Date: 01 November 2018, 13:00, READ:
"This fire has burned 4,000 years and never stopped," says Rahila Aliyeva. "Even the rain coming here, snow, wind -- it never stops burning."
Ahead, tall flames dance restlessly across a 10-meter stretch of hillside, making a hot day even hotter.
This is Yanar Dag -- meaning "burning mountainside" -- on Azerbaijan's Absheron Peninsula, where Rahila works as a tour guide, says the article.
"Yanar Dag is one of several spontaneously occurring fires to have fascinated and frightened travelers to Azerbaijan over the millennia. Venetian explorer Marco Polo wrote of the mysterious phenomena when he passed through the country in the 13th century. Other Silk Road merchants brought news of the flames as they would travel to other lands. It's why the country earned the moniker the "land of fire",” said CNN.
Today, most visitors who arrive at the no-frills Yanar Dag visitors' center come for the spectacle rather than religious fulfillment, said the article.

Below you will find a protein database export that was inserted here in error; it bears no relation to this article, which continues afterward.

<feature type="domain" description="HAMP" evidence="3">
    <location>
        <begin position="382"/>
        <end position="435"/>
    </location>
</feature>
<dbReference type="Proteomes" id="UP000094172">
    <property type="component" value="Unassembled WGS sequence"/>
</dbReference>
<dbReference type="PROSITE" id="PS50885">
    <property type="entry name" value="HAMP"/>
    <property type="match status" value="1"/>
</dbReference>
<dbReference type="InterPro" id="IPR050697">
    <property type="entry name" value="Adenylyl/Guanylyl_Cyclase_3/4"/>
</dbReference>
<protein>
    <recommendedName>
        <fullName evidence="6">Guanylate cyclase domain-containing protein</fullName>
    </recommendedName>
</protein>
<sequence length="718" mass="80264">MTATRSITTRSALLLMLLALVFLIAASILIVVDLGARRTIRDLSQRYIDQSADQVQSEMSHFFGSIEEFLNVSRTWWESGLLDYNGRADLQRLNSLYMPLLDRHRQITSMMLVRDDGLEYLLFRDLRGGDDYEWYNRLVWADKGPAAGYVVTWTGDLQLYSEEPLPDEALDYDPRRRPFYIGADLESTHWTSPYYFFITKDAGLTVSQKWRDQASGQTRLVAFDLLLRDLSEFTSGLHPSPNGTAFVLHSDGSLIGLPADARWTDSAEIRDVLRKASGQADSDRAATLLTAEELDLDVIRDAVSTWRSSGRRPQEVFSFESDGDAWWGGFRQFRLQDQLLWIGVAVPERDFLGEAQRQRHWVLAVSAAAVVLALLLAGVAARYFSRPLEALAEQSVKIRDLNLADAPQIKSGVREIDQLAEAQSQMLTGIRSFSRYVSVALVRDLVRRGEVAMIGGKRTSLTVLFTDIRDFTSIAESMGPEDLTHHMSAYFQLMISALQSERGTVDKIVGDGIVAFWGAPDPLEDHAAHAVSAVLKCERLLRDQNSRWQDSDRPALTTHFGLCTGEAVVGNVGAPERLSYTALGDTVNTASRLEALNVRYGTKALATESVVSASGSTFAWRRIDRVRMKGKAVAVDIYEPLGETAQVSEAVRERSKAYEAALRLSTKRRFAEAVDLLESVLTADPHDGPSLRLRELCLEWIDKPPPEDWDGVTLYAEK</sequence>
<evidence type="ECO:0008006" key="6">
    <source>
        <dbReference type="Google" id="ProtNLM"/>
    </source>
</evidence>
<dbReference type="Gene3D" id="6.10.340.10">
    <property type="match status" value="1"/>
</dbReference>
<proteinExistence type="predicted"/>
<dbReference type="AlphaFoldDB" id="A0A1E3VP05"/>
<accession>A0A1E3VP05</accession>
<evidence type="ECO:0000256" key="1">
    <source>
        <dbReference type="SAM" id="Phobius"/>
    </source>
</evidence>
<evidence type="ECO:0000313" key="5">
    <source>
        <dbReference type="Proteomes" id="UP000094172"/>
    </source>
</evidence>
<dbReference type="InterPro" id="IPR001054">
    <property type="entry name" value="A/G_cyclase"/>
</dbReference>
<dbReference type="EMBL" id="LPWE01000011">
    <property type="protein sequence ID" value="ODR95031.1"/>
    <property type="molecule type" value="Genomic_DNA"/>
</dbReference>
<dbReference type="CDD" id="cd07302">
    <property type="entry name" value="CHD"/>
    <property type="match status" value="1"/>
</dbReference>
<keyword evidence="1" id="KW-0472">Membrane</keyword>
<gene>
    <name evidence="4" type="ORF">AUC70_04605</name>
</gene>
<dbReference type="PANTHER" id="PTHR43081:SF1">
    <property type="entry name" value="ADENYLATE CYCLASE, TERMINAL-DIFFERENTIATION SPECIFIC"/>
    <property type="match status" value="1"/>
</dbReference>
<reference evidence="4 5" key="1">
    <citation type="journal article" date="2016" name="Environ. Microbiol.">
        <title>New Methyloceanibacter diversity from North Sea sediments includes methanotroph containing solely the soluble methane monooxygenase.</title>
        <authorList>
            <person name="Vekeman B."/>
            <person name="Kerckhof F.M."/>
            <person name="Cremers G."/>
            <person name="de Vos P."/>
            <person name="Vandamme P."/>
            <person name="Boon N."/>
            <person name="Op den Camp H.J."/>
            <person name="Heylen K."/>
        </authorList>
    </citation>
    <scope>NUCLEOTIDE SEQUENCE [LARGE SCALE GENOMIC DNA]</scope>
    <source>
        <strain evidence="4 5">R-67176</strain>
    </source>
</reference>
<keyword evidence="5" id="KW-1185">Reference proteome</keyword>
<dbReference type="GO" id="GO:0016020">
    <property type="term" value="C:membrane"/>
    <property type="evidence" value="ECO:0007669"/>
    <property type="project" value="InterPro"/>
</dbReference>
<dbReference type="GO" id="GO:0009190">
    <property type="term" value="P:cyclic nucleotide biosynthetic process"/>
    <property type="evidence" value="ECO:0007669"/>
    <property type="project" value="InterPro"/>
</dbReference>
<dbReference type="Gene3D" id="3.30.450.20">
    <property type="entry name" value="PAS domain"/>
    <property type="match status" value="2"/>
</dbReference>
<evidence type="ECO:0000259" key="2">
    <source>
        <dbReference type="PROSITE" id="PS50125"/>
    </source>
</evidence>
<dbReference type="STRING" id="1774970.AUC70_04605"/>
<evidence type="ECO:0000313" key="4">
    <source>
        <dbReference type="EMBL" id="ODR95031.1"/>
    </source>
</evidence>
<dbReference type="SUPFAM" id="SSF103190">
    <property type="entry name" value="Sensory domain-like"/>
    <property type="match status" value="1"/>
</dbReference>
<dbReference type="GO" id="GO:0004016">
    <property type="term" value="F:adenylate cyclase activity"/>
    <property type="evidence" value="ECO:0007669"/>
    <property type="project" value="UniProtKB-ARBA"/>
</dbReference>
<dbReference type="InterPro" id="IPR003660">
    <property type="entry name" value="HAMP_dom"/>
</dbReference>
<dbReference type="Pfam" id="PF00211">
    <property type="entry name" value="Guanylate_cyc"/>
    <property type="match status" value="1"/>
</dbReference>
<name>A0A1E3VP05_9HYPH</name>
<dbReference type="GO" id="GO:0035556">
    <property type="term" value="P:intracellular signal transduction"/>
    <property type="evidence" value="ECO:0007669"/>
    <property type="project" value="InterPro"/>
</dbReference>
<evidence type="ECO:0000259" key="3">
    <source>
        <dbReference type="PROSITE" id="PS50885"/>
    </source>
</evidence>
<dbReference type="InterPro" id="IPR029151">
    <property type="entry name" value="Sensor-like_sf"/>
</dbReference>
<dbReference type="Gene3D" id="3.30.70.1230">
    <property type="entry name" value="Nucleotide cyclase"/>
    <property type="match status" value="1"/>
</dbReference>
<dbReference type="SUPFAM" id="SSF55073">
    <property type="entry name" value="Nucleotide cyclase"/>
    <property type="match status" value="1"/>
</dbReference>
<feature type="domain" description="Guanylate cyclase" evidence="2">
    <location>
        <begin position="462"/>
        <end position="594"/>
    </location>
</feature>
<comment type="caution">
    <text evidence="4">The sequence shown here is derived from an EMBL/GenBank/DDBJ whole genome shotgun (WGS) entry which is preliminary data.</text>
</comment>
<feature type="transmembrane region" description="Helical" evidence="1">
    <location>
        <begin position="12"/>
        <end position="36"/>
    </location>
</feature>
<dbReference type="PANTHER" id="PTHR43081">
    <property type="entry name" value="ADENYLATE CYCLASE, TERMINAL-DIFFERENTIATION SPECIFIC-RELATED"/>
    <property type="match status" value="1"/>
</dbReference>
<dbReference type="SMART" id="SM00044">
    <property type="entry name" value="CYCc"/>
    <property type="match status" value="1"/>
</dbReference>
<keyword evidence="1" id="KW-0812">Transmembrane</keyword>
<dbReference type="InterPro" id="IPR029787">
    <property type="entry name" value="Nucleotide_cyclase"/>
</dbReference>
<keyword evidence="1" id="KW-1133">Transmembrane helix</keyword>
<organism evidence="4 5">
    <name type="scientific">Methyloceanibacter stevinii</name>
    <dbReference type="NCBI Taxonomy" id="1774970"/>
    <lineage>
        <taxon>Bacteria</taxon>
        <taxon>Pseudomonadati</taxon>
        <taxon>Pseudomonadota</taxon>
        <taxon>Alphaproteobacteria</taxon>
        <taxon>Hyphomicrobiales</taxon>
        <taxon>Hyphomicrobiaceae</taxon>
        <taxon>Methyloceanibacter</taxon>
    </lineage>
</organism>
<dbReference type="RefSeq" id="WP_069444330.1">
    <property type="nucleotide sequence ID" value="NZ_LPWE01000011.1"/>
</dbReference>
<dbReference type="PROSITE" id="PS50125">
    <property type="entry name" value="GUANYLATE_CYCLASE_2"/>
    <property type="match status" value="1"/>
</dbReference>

The experience is most impressive at night, or in winter. When snow falls, the flakes dissolve in the air without ever touching the ground, says Rahila.
Unlike mud volcanoes, the Yanar Dag flame burns fairly steadily, as it involves a steady seep of gas from the subsurface.
The reason offered for the Yanar Dag fires is the result of hydrocarbon gases emanating from below the earth's surface. Apart from Yanar Dag, the most famous site of such a fire is the Fire Temple near Baku, off the Greater Caucasus, which is a religious site known as ateshgahs, meaning temples of fire.